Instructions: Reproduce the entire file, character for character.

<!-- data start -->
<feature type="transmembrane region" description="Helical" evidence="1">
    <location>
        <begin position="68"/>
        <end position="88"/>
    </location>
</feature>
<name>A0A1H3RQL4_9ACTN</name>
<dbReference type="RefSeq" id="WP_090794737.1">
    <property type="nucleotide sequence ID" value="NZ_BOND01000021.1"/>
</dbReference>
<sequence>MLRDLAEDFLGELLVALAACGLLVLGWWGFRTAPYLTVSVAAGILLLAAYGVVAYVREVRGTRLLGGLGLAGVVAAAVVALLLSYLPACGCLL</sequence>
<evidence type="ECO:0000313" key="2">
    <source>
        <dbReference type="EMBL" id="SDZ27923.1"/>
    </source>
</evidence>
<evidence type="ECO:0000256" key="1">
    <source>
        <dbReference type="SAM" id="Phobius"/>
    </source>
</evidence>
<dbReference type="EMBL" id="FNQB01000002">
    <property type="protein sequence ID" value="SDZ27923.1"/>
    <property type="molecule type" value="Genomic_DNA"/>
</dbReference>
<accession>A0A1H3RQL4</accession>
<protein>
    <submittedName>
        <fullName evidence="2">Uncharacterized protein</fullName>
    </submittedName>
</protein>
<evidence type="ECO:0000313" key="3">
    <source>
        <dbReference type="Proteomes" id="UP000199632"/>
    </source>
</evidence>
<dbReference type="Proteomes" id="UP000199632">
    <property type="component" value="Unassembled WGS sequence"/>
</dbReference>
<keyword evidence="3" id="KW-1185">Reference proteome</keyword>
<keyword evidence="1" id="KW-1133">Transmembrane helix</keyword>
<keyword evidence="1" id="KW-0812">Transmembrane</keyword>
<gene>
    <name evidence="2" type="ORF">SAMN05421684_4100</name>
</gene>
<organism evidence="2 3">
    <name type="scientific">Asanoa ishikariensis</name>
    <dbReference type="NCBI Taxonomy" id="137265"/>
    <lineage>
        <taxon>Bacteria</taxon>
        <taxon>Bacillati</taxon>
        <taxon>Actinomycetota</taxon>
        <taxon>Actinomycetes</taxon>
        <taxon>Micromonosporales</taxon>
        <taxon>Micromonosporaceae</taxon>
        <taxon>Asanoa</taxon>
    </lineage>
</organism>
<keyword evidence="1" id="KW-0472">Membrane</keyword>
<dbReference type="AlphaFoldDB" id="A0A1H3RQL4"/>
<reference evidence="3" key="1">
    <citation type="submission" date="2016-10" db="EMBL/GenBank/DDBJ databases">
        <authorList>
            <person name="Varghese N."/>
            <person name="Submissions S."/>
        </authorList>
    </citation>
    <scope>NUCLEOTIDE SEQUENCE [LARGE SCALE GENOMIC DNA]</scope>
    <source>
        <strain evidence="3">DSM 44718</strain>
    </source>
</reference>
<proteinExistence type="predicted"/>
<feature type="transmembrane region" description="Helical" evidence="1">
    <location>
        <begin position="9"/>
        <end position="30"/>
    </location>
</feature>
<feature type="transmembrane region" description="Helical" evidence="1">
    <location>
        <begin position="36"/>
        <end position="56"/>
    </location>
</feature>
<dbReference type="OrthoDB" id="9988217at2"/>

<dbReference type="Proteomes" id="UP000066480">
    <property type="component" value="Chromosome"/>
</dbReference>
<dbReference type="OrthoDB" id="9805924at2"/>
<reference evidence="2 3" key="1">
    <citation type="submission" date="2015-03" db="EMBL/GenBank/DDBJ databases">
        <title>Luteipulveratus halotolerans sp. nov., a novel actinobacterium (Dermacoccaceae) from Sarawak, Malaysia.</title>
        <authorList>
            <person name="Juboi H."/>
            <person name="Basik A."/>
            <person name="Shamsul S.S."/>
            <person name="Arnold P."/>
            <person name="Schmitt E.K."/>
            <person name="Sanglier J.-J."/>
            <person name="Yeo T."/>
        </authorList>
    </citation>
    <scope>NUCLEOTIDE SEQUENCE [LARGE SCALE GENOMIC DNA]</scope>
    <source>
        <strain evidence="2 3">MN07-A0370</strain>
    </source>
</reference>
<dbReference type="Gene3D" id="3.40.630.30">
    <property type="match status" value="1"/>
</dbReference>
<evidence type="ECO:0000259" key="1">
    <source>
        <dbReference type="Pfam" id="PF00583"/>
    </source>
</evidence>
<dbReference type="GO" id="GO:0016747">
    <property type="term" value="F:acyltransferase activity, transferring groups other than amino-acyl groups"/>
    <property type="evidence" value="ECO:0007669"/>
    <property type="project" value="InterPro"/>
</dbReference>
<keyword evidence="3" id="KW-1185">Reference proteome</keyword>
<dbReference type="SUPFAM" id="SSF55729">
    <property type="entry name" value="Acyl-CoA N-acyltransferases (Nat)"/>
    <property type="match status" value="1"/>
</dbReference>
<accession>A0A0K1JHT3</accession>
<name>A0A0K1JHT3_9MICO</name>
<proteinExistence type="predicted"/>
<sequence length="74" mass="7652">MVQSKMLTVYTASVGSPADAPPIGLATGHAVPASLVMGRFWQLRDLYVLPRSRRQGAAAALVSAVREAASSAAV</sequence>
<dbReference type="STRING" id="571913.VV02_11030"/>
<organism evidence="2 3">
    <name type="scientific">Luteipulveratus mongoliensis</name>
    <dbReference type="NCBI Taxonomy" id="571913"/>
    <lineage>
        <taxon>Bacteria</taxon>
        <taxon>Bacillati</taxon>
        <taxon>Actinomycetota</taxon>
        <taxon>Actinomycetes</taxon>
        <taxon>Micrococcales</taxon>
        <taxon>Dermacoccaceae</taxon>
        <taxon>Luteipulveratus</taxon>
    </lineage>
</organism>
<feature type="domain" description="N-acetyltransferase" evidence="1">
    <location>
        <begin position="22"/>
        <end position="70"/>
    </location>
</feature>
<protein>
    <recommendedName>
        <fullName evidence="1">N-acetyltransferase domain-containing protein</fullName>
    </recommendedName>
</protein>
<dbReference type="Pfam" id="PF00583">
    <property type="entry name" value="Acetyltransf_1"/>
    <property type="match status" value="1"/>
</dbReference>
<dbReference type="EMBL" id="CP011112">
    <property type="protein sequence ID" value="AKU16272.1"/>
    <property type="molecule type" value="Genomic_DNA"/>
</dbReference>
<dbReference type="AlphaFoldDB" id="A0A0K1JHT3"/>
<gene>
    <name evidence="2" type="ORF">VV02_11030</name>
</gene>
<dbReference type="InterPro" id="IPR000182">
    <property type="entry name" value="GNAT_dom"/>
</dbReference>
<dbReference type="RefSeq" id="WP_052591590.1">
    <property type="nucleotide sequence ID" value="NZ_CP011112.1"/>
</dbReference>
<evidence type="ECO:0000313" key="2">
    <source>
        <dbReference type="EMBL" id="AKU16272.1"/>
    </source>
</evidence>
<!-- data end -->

<feature type="transmembrane region" description="Helical" evidence="1">
    <location>
        <begin position="68"/>
        <end position="88"/>
    </location>
</feature>
<name>A0A1H3RQL4_9ACTN</name>
<dbReference type="RefSeq" id="WP_090794737.1">
    <property type="nucleotide sequence ID" value="NZ_BOND01000021.1"/>
</dbReference>
<sequence>MLRDLAEDFLGELLVALAACGLLVLGWWGFRTAPYLTVSVAAGILLLAAYGVVAYVREVRGTRLLGGLGLAGVVAAAVVALLLSYLPACGCLL</sequence>
<evidence type="ECO:0000313" key="2">
    <source>
        <dbReference type="EMBL" id="SDZ27923.1"/>
    </source>
</evidence>
<evidence type="ECO:0000256" key="1">
    <source>
        <dbReference type="SAM" id="Phobius"/>
    </source>
</evidence>
<dbReference type="EMBL" id="FNQB01000002">
    <property type="protein sequence ID" value="SDZ27923.1"/>
    <property type="molecule type" value="Genomic_DNA"/>
</dbReference>
<accession>A0A1H3RQL4</accession>
<protein>
    <submittedName>
        <fullName evidence="2">Uncharacterized protein</fullName>
    </submittedName>
</protein>
<evidence type="ECO:0000313" key="3">
    <source>
        <dbReference type="Proteomes" id="UP000199632"/>
    </source>
</evidence>
<dbReference type="Proteomes" id="UP000199632">
    <property type="component" value="Unassembled WGS sequence"/>
</dbReference>
<keyword evidence="3" id="KW-1185">Reference proteome</keyword>
<keyword evidence="1" id="KW-1133">Transmembrane helix</keyword>
<keyword evidence="1" id="KW-0812">Transmembrane</keyword>
<gene>
    <name evidence="2" type="ORF">SAMN05421684_4100</name>
</gene>
<organism evidence="2 3">
    <name type="scientific">Asanoa ishikariensis</name>
    <dbReference type="NCBI Taxonomy" id="137265"/>
    <lineage>
        <taxon>Bacteria</taxon>
        <taxon>Bacillati</taxon>
        <taxon>Actinomycetota</taxon>
        <taxon>Actinomycetes</taxon>
        <taxon>Micromonosporales</taxon>
        <taxon>Micromonosporaceae</taxon>
        <taxon>Asanoa</taxon>
    </lineage>
</organism>
<keyword evidence="1" id="KW-0472">Membrane</keyword>
<dbReference type="AlphaFoldDB" id="A0A1H3RQL4"/>
<reference evidence="3" key="1">
    <citation type="submission" date="2016-10" db="EMBL/GenBank/DDBJ databases">
        <authorList>
            <person name="Varghese N."/>
            <person name="Submissions S."/>
        </authorList>
    </citation>
    <scope>NUCLEOTIDE SEQUENCE [LARGE SCALE GENOMIC DNA]</scope>
    <source>
        <strain evidence="3">DSM 44718</strain>
    </source>
</reference>
<proteinExistence type="predicted"/>
<feature type="transmembrane region" description="Helical" evidence="1">
    <location>
        <begin position="9"/>
        <end position="30"/>
    </location>
</feature>
<feature type="transmembrane region" description="Helical" evidence="1">
    <location>
        <begin position="36"/>
        <end position="56"/>
    </location>
</feature>
<dbReference type="OrthoDB" id="9988217at2"/>

<dbReference type="Proteomes" id="UP000066480">
    <property type="component" value="Chromosome"/>
</dbReference>
<dbReference type="OrthoDB" id="9805924at2"/>
<reference evidence="2 3" key="1">
    <citation type="submission" date="2015-03" db="EMBL/GenBank/DDBJ databases">
        <title>Luteipulveratus halotolerans sp. nov., a novel actinobacterium (Dermacoccaceae) from Sarawak, Malaysia.</title>
        <authorList>
            <person name="Juboi H."/>
            <person name="Basik A."/>
            <person name="Shamsul S.S."/>
            <person name="Arnold P."/>
            <person name="Schmitt E.K."/>
            <person name="Sanglier J.-J."/>
            <person name="Yeo T."/>
        </authorList>
    </citation>
    <scope>NUCLEOTIDE SEQUENCE [LARGE SCALE GENOMIC DNA]</scope>
    <source>
        <strain evidence="2 3">MN07-A0370</strain>
    </source>
</reference>
<dbReference type="Gene3D" id="3.40.630.30">
    <property type="match status" value="1"/>
</dbReference>
<evidence type="ECO:0000259" key="1">
    <source>
        <dbReference type="Pfam" id="PF00583"/>
    </source>
</evidence>
<dbReference type="GO" id="GO:0016747">
    <property type="term" value="F:acyltransferase activity, transferring groups other than amino-acyl groups"/>
    <property type="evidence" value="ECO:0007669"/>
    <property type="project" value="InterPro"/>
</dbReference>
<keyword evidence="3" id="KW-1185">Reference proteome</keyword>
<dbReference type="SUPFAM" id="SSF55729">
    <property type="entry name" value="Acyl-CoA N-acyltransferases (Nat)"/>
    <property type="match status" value="1"/>
</dbReference>
<accession>A0A0K1JHT3</accession>
<name>A0A0K1JHT3_9MICO</name>
<proteinExistence type="predicted"/>
<sequence length="74" mass="7652">MVQSKMLTVYTASVGSPADAPPIGLATGHAVPASLVMGRFWQLRDLYVLPRSRRQGAAAALVSAVREAASSAAV</sequence>
<dbReference type="STRING" id="571913.VV02_11030"/>
<organism evidence="2 3">
    <name type="scientific">Luteipulveratus mongoliensis</name>
    <dbReference type="NCBI Taxonomy" id="571913"/>
    <lineage>
        <taxon>Bacteria</taxon>
        <taxon>Bacillati</taxon>
        <taxon>Actinomycetota</taxon>
        <taxon>Actinomycetes</taxon>
        <taxon>Micrococcales</taxon>
        <taxon>Dermacoccaceae</taxon>
        <taxon>Luteipulveratus</taxon>
    </lineage>
</organism>
<feature type="domain" description="N-acetyltransferase" evidence="1">
    <location>
        <begin position="22"/>
        <end position="70"/>
    </location>
</feature>
<protein>
    <recommendedName>
        <fullName evidence="1">N-acetyltransferase domain-containing protein</fullName>
    </recommendedName>
</protein>
<dbReference type="Pfam" id="PF00583">
    <property type="entry name" value="Acetyltransf_1"/>
    <property type="match status" value="1"/>
</dbReference>
<dbReference type="EMBL" id="CP011112">
    <property type="protein sequence ID" value="AKU16272.1"/>
    <property type="molecule type" value="Genomic_DNA"/>
</dbReference>
<dbReference type="AlphaFoldDB" id="A0A0K1JHT3"/>
<gene>
    <name evidence="2" type="ORF">VV02_11030</name>
</gene>
<dbReference type="InterPro" id="IPR000182">
    <property type="entry name" value="GNAT_dom"/>
</dbReference>
<dbReference type="RefSeq" id="WP_052591590.1">
    <property type="nucleotide sequence ID" value="NZ_CP011112.1"/>
</dbReference>
<evidence type="ECO:0000313" key="2">
    <source>
        <dbReference type="EMBL" id="AKU16272.1"/>
    </source>
</evidence>